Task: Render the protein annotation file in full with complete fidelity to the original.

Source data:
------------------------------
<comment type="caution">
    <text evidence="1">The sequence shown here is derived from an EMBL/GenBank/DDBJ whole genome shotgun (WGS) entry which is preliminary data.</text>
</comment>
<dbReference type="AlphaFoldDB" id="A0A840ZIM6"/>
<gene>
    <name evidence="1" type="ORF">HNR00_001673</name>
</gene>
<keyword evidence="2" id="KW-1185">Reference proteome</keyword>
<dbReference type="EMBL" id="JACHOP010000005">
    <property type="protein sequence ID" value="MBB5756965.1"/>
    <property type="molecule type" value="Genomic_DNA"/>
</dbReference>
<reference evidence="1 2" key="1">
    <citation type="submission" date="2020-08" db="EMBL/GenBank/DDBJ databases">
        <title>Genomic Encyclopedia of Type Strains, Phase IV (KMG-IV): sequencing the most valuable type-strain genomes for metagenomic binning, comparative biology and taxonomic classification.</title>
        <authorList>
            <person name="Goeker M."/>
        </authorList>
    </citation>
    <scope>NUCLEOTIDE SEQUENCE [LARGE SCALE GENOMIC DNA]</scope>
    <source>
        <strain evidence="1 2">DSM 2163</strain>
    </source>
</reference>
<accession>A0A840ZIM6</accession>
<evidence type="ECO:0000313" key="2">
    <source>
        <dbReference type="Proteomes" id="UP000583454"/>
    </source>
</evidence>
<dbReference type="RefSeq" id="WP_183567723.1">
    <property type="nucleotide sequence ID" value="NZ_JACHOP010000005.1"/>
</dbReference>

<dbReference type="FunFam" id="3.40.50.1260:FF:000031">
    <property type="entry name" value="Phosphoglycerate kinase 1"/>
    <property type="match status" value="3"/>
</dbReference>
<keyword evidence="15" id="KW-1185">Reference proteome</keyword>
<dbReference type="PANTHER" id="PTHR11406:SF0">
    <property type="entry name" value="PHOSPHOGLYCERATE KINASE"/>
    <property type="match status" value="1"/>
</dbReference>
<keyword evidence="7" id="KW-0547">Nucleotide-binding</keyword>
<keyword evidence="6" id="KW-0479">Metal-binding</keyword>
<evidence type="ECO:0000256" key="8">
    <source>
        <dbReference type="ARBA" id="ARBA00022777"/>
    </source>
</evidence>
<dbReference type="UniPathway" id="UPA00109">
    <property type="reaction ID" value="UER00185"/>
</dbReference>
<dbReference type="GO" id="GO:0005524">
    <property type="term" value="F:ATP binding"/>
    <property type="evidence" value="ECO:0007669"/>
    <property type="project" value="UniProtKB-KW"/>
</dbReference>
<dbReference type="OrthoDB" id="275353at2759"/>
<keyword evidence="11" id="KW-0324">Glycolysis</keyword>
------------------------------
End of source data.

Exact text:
<comment type="caution">
    <text evidence="1">The sequence shown here is derived from an EMBL/GenBank/DDBJ whole genome shotgun (WGS) entry which is preliminary data.</text>
</comment>
<dbReference type="AlphaFoldDB" id="A0A840ZIM6"/>
<gene>
    <name evidence="1" type="ORF">HNR00_001673</name>
</gene>
<keyword evidence="2" id="KW-1185">Reference proteome</keyword>
<dbReference type="EMBL" id="JACHOP010000005">
    <property type="protein sequence ID" value="MBB5756965.1"/>
    <property type="molecule type" value="Genomic_DNA"/>
</dbReference>
<reference evidence="1 2" key="1">
    <citation type="submission" date="2020-08" db="EMBL/GenBank/DDBJ databases">
        <title>Genomic Encyclopedia of Type Strains, Phase IV (KMG-IV): sequencing the most valuable type-strain genomes for metagenomic binning, comparative biology and taxonomic classification.</title>
        <authorList>
            <person name="Goeker M."/>
        </authorList>
    </citation>
    <scope>NUCLEOTIDE SEQUENCE [LARGE SCALE GENOMIC DNA]</scope>
    <source>
        <strain evidence="1 2">DSM 2163</strain>
    </source>
</reference>
<accession>A0A840ZIM6</accession>
<evidence type="ECO:0000313" key="2">
    <source>
        <dbReference type="Proteomes" id="UP000583454"/>
    </source>
</evidence>
<dbReference type="RefSeq" id="WP_183567723.1">
    <property type="nucleotide sequence ID" value="NZ_JACHOP010000005.1"/>
</dbReference>

<dbReference type="FunFam" id="3.40.50.1260:FF:000031">
    <property type="entry name" value="Phosphoglycerate kinase 1"/>
    <property type="match status" value="3"/>
</dbReference>
<keyword evidence="15" id="KW-1185">Reference proteome</keyword>
<dbReference type="PANTHER" id="PTHR11406:SF0">
    <property type="entry name" value="PHOSPHOGLYCERATE KINASE"/>
    <property type="match status" value="1"/>
</dbReference>
<keyword evidence="7" id="KW-0547">Nucleotide-binding</keyword>
<keyword evidence="6" id="KW-0479">Metal-binding</keyword>
<evidence type="ECO:0000256" key="8">
    <source>
        <dbReference type="ARBA" id="ARBA00022777"/>
    </source>
</evidence>
<dbReference type="UniPathway" id="UPA00109">
    <property type="reaction ID" value="UER00185"/>
</dbReference>
<dbReference type="GO" id="GO:0005524">
    <property type="term" value="F:ATP binding"/>
    <property type="evidence" value="ECO:0007669"/>
    <property type="project" value="UniProtKB-KW"/>
</dbReference>
<dbReference type="OrthoDB" id="275353at2759"/>
<keyword evidence="11" id="KW-0324">Glycolysis</keyword>